In particular, it may be said of individuality, that while the tendency to individuate is everywhere present in the organized world, it is everywhere opposed by the tendency towards reproduction. For the individuality to be perfect, it would be necessary that no detached part of the organism could live separately. But then reproduction would be impossible. For what is reproduction but the building up of a new organism with a detached fragment of the old? Individuality, therefore, harbours its own enemy at home.
In nature, Bergson seems to be saying, there is an inherent tendency to achieve uniqueness, singularity, individuality. Even though the disposition is there, creatures do not, in fact, reach perfect individuation because the species’ need for reproduction allows a part of each creature to survive independent of the source. After quoting Bergosn, Iqbal goes on to offer his own remarks:
In the light of this passage it is clear that the perfect individual, closed off as an ego, peerless and unique, cannot be conceived as harboring its own enemy at home. It must be conceived as superior to the antagonistic tendency of reproduction. This characteristic of the perfect ego is one of the most essential characteristics of the Qur’anic conception of God; and the Qur’an mentions it over and over again, not so much with a view to attack the current Christian conception as to accentuate its own view of a perfect individual. (pp. 50-51)
If God is to be conceived as the Ultimate Ego who is absolutely and unconditionally unique–as the Qur’an does, in fact, suggest–then the belief in an offspring of that God would rupture the principle of divine individuality from within. We can see why the Qur’an uses unusually strong language to drive this point home. Iqbal’s interpretation helps us to move beyond religious polemics and apologetics, allowing us to appreciate the deeper significance of the Qur’anic assertion that God does not give birth. The main purpose of the Qur’anic arguement is not to refute any given formulation of religious doctrine in a limited polemical context; rather, its main purpose is to convey with maximum emphasis that the Ultimate Ego is a unique individual in every sense of the word. God does not beget, nor is God begotten!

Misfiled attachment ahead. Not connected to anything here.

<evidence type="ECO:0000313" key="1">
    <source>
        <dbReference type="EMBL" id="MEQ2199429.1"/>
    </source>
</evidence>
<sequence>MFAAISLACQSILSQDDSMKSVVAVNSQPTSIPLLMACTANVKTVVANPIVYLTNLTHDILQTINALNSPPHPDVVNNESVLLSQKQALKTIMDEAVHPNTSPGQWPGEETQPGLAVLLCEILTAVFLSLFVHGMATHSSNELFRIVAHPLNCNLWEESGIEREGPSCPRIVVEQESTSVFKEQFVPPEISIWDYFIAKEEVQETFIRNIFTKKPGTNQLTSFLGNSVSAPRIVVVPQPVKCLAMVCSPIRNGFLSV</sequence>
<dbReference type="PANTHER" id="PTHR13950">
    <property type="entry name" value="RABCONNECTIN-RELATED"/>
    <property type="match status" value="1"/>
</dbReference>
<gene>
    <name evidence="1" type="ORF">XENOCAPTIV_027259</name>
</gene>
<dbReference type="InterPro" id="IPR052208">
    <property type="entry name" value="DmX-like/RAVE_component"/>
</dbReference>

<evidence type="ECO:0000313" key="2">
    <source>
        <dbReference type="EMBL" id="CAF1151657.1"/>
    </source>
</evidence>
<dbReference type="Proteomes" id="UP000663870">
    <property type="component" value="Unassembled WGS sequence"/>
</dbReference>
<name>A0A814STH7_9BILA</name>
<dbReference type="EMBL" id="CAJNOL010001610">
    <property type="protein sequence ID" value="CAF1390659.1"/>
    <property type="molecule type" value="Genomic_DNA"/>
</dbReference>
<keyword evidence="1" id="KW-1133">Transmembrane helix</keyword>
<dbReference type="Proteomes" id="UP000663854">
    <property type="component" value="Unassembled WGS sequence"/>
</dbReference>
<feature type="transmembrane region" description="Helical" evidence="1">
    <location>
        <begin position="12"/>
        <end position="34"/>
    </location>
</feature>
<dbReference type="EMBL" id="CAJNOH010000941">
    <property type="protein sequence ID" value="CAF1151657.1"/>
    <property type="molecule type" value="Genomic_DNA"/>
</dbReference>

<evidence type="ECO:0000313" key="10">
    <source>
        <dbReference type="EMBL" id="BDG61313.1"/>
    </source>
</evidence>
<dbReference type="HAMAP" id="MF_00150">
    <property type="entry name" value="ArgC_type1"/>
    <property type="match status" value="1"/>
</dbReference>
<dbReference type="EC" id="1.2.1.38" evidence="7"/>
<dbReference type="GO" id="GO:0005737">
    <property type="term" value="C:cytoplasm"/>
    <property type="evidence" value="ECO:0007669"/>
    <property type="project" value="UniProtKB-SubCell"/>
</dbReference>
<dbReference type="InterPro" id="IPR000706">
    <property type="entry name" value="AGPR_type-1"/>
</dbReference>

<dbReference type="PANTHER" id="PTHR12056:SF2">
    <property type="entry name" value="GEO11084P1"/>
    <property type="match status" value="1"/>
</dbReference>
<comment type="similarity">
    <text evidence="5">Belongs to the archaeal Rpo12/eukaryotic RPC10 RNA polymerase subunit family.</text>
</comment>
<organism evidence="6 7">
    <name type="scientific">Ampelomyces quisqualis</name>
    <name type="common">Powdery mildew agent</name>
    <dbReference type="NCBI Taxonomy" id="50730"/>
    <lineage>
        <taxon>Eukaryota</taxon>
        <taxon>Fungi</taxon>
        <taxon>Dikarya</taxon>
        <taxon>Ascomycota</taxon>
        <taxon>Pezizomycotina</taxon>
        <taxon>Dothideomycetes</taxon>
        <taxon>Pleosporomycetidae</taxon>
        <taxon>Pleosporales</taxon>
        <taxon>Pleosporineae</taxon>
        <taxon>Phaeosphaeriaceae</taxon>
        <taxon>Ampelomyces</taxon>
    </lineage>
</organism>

At the same time, it is important to remember that there are two overlapping ways in which religious language functions. A religious utterance may take the form of a metaphysical assertion, or it may be a metaphorical expression of a deeply experienced conviction, intuition, or feeling. If a divine son or a divine daughter is posited as a metaphysical principle, i.e., as a being who is capable of existing apart from, and independent of, the parent—as a human offspring does- then this clearly negates and compromises the integrity of God’s own individuality. It brings God down to the level of imperfectly individuated creatures. Such a notion is unacceptable from a Qur’anic viewpoint.